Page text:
I have never thought about that. I prefer all cats to be inside if at all possible, but it never occurred to me that may not be what the cats wants. I know our Spooky was mainly outside for 13 years when our neighbor owned him. We make him stay inside now and he never tries to escape, but it could be because of his age.

    Reply
  3. onespoiledcat

    Sam was adopted at such a young age by us and immediately harness trained that he’s never tried to “escape”…….he also learned through the years just where his yard is and is content now to just sit and do some minor exploring. He doesn’t run off and never has. We put the harness/leash on only in the dark now……….during the day one of us is out with him BUT if he was a cat who would run when we wanted to bring him in we’d always harness him. Because he had the harness from the age of about 5-6 weeks, he actually STEPS into it now; he expects to wear it. Anyway, it’s a good question………I wish all cats could live the life they WANT to live but sadly that sometimes isn’t the most “healthy” or “safe” life for them. We want them to be safe……..it’s kind of a tough tightrope to walk!

    Pam

    Reply
    1. Charles Huss Post author

      Chris loves to go outside but thankfully he is good about staying close to home like Sammy does. We used to let Chris and Puck out in the back yard while we watched at our other place and they were fine but when Frankie joined the family he ruined that by running away.

      Reply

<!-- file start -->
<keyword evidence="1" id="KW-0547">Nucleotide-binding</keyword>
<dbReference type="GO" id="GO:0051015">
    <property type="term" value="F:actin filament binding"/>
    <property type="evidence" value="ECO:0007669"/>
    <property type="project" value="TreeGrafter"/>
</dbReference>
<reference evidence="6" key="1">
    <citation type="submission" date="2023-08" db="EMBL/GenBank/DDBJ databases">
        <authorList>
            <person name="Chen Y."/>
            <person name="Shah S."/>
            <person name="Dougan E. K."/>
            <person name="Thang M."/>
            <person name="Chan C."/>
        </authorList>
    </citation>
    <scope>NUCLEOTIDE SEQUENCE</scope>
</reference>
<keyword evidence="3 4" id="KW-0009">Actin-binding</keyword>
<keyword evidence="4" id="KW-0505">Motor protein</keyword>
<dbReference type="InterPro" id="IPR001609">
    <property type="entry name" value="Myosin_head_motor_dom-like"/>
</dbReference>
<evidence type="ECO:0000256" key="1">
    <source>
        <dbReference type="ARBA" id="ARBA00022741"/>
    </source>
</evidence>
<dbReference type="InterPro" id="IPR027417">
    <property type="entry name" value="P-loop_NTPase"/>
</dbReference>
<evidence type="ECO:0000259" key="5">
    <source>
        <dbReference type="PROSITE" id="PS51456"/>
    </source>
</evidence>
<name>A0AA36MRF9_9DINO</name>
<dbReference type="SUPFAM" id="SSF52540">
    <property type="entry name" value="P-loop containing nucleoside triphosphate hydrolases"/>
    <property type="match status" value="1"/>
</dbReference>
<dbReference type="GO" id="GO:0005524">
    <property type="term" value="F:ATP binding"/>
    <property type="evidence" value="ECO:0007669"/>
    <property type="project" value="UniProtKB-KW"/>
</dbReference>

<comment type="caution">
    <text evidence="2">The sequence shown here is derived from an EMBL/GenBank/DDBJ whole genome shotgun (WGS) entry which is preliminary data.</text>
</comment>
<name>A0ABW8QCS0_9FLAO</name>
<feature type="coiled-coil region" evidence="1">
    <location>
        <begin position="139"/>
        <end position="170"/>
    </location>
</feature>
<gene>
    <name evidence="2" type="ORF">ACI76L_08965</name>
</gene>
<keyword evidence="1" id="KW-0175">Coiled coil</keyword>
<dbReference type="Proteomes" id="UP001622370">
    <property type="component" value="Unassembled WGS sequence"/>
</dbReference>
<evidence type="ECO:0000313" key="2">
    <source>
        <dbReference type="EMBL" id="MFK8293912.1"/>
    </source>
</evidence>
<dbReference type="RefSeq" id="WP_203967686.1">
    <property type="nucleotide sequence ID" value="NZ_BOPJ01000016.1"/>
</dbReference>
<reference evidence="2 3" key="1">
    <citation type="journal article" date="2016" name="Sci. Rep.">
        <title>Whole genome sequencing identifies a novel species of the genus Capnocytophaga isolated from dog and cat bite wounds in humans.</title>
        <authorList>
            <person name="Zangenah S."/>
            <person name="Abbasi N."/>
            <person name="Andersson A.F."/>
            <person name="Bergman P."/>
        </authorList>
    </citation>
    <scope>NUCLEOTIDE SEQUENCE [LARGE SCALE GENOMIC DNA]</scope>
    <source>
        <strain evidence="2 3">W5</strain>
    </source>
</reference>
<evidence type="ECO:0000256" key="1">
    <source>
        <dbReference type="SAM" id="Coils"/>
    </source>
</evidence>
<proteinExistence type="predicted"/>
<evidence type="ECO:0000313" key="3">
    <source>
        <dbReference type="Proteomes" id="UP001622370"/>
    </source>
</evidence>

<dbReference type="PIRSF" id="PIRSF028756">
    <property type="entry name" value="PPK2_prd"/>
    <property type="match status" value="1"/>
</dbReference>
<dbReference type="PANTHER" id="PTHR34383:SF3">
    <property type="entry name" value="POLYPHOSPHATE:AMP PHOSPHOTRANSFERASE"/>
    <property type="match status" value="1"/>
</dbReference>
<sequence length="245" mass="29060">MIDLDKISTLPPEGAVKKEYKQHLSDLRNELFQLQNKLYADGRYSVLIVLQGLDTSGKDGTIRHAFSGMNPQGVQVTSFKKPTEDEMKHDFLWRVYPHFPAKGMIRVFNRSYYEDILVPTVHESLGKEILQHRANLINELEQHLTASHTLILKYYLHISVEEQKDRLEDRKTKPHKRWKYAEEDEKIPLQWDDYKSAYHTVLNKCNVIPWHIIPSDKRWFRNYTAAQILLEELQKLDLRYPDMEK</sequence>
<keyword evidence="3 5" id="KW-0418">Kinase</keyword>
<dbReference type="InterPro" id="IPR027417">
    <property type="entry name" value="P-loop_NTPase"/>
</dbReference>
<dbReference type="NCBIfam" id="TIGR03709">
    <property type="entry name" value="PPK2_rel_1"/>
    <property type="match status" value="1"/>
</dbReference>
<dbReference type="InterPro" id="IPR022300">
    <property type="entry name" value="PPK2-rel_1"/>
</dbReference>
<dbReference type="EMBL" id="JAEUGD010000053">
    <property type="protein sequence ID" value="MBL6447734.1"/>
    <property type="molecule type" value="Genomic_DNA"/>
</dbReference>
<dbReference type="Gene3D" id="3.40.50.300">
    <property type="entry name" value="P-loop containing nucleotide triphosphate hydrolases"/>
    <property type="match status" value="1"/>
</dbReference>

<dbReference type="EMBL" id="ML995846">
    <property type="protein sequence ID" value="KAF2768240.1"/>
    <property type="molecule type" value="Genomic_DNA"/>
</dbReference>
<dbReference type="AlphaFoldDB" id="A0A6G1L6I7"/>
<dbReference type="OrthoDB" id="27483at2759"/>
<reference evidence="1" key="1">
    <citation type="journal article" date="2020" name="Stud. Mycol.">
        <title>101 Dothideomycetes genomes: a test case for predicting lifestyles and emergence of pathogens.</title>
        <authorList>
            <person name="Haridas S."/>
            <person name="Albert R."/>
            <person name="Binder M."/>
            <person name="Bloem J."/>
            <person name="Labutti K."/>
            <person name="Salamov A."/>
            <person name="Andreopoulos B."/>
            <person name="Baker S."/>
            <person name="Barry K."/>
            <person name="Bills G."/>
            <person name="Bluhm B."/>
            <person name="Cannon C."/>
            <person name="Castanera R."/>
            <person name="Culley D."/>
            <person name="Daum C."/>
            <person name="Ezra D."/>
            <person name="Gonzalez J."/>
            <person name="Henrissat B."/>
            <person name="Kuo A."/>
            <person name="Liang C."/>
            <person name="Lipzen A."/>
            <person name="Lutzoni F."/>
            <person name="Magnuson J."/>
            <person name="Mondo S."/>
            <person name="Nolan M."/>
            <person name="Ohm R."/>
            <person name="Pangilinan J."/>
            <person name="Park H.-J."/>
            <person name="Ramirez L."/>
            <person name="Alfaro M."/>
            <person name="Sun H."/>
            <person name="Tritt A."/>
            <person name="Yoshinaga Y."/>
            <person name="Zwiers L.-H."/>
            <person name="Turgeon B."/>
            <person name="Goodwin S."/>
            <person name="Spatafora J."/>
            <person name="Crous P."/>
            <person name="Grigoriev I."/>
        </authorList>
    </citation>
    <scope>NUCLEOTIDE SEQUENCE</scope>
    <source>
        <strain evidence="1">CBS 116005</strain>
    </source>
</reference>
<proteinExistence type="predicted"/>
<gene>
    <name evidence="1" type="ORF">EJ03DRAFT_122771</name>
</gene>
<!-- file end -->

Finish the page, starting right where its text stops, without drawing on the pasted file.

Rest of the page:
4. Caren Gittleman

    To a point I agree with you but I think that Frankie in the long run is much, much better off than if he never lived with you.
    I had found my Angel Bobo outside when he was about 6 months old, I never knew his history. He ALWAYS tried to get out, ALWAYS,. I used to take him for walks, but being the paranoid person that I am I do not have ANY faith in ANY type of a harness at all. I find harnesses made for cats to be severely lacking. If I were to get a harness it would be for a small dog because I still believe that dog products are made of a much higher quality than cat products.
    When I would take Bobo out, he had a DOG COLLAR (yep, he did!) that he only wore when he went outside and I had a DOG LEASH that was a heavy chain. I didn’t (and still do not) as I said above, trust ANY type of a leash, collar or harness that is made specifically for cats.
    I am sure that living with you, with the security and love, you are giving Frankie a much better life than he could ever hope to have if he had remained outside.

    Reply
    1. Charles Huss Post author

      I know Frankie is better off with us but I’m not sure he knows it. I also understand your concerns. Our harness is actually made for dogs (It’s called Bark Appeal) and Frankie managed to get out of it.

      Reply
  5. The Swiss Cats

    Very good question : Mum thinks that some cats are more “made” for the wild than other, even if the longer a cat spends his life outdoors, the more often it’s difficult to turn him into an indoors cat. Purrs